As seems to happen frequently in my life, I relearned a lesson today as I paddled, without progress, against the wind, for what seemed like hours. I’m a big fan of stand-up paddle boarding, or SUP’ing for you newbies and, when at home, take every advantage of the opportunity to SUP. So this morning, about an hour after dawn with the remnant of a sunrise mug of coffee, my youngest daughter jumped into place at the front of the board and away from the dock we pushed. The lake was a mirror; perfect reflection of homes looking back at us as we made our way along the shore. To see contrails from jets, flocks of geese, and beautiful northwest cedars you only had to look into the water. The paddle moved effortlessly, ours the only disturbance around. We made our way further and further from our dock, as our jaunts usually last about thirty minutes, three or four times a day. What had started as stillness and quiet within the channel turned into wind, lots of wind, as we crossed the boundary layer into the open water. What had been a gentle journey turned quickly. Much like life at times, the absence of adversity, strife, angst, stress – or even a little wind across the lake – can give you the misperception of calm and control. Like the wind, just a little bit of stress, it seems, can give order. Clarity. Stress can be the chaos theory of our life: that boundary layer between the serene and calm and calamity.
I relearned that this morning, paddling into the wind. Straight off the nose it blew, at a pretty good clip, enough to keep us – well, me – working hard and getting nowhere. Working hard, and getting nowhere. After a few minutes I just stood there and laughed, waves breaking over the nose, pushing us around. I don’t know about you but that is a testament to my life at times. Working hard, getting nowhere. Pushed around. Things breaking over my nose. Life. I just laughed. I looked into the wind and laughed.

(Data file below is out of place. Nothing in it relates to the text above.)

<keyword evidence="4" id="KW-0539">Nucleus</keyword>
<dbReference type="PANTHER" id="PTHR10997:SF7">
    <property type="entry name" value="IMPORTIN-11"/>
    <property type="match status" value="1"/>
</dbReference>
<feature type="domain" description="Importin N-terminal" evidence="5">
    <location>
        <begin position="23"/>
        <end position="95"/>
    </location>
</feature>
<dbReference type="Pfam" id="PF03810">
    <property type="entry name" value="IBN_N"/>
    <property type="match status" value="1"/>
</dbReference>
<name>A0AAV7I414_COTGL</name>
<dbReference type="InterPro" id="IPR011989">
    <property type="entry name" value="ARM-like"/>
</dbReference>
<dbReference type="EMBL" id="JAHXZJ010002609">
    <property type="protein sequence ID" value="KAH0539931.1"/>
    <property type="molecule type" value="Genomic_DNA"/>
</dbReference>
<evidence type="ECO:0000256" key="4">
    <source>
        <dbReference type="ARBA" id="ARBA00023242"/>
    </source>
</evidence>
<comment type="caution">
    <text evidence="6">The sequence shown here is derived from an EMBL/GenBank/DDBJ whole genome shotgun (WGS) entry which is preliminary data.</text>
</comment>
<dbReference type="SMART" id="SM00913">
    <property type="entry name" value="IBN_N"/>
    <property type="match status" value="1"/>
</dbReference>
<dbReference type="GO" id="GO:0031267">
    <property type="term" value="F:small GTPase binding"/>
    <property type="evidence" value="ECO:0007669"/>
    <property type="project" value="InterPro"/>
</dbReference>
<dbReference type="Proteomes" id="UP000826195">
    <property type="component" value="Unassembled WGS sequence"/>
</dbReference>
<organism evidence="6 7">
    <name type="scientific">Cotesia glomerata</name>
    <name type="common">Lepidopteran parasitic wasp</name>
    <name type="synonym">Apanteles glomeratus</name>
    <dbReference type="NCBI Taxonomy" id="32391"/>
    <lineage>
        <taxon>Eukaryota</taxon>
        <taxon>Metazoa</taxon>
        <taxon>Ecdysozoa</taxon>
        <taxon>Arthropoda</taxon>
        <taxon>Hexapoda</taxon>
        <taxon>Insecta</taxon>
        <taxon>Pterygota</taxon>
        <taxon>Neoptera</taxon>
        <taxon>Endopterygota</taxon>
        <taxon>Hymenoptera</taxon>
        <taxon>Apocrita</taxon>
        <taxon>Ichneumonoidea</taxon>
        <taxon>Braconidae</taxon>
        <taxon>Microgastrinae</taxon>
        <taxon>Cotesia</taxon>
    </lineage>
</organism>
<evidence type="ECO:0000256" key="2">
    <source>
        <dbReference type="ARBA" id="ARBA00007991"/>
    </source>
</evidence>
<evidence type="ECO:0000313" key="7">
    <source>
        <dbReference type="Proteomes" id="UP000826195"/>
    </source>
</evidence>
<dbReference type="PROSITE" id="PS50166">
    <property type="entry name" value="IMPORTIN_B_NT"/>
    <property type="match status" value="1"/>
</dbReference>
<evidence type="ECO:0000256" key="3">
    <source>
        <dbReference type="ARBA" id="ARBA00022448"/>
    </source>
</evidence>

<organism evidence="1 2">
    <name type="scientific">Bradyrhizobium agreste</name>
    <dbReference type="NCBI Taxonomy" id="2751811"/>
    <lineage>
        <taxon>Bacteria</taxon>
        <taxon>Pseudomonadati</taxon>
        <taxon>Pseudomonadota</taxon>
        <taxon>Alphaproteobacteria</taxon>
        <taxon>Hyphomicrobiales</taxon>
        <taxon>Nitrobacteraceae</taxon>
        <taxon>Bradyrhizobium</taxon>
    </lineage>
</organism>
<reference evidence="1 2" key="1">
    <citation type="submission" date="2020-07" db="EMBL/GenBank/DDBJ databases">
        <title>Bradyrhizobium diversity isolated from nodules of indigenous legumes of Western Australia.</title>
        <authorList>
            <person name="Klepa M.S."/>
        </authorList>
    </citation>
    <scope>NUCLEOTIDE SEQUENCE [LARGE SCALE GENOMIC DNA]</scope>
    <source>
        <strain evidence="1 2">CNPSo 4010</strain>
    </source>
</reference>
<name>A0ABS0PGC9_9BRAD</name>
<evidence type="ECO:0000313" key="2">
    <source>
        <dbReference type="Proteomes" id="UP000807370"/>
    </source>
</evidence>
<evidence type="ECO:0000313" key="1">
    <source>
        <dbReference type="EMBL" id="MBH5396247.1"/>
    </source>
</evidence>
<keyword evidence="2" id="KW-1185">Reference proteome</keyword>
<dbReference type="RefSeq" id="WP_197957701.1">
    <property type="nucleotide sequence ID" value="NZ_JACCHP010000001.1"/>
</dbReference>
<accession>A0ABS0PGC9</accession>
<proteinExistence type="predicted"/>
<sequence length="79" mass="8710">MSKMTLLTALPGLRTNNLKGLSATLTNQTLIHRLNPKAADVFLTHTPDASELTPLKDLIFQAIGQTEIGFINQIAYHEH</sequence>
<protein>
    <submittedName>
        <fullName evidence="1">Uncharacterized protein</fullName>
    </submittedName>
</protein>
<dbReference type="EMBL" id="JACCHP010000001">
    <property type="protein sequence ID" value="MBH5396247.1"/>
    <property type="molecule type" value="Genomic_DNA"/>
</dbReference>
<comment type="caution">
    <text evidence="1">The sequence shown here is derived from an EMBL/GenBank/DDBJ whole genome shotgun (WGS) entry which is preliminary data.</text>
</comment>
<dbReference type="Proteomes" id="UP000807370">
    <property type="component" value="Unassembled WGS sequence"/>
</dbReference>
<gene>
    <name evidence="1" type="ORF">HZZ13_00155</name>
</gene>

In contrast, I looked down at my daughter and she was the picture of relaxation, cross legged on the front of the board, dipping fingers and hands to the left and right, pointing out families of deer, herons, geese, and the occasional sea plane overhead, enjoying the push. And here I was, like the man in the Bob Seger song, just running against the wind. Like most at times like these I just felt there was nothing I could do. The winds pushed and pushed, and paddling meant nothing. And then that little sliver of clarity revealed itself: I was mistaking work for progress, and it’s not. At least not always. Work isn’t progress any more than noise is music. Work CAN be progress. And progress can be the result of work. But there I was, out in the middle of it with my daughter at my feet, and I had fallen into the trap: I thought my work would result in progress. Like my life, at times, I thought my effort would get us where we needed to go. I mistakenly, again, thought I was in control of my circumstances and my environment.
I thought because things had been calm – smooth sailing – that I had been making progress, that things were going my way. It wasn’t until I re-realized that without a little adversity – without some things breaking across my nose – it becomes easy to mistake work for progress. Progress is progress.
Well those drifter days are past me now,
I’ve got so much more to think about
Deadlines and commitments
What to leave in, what to leave out
Against the wind
I’m still running against the wind.
As I sit here now, writing, looking at the lake that has returned to its mirrored-state for sunset, it gives me a smile and a chuckle. She’s tugging at my arm, asking me to be done. And, just minutes from now, when I drop the board onto the lake and she takes her place at my feet and we strike out again for another adventure I’ll know: though at times things will be breaking over my nose, and I may not have control, I can still have a really good run.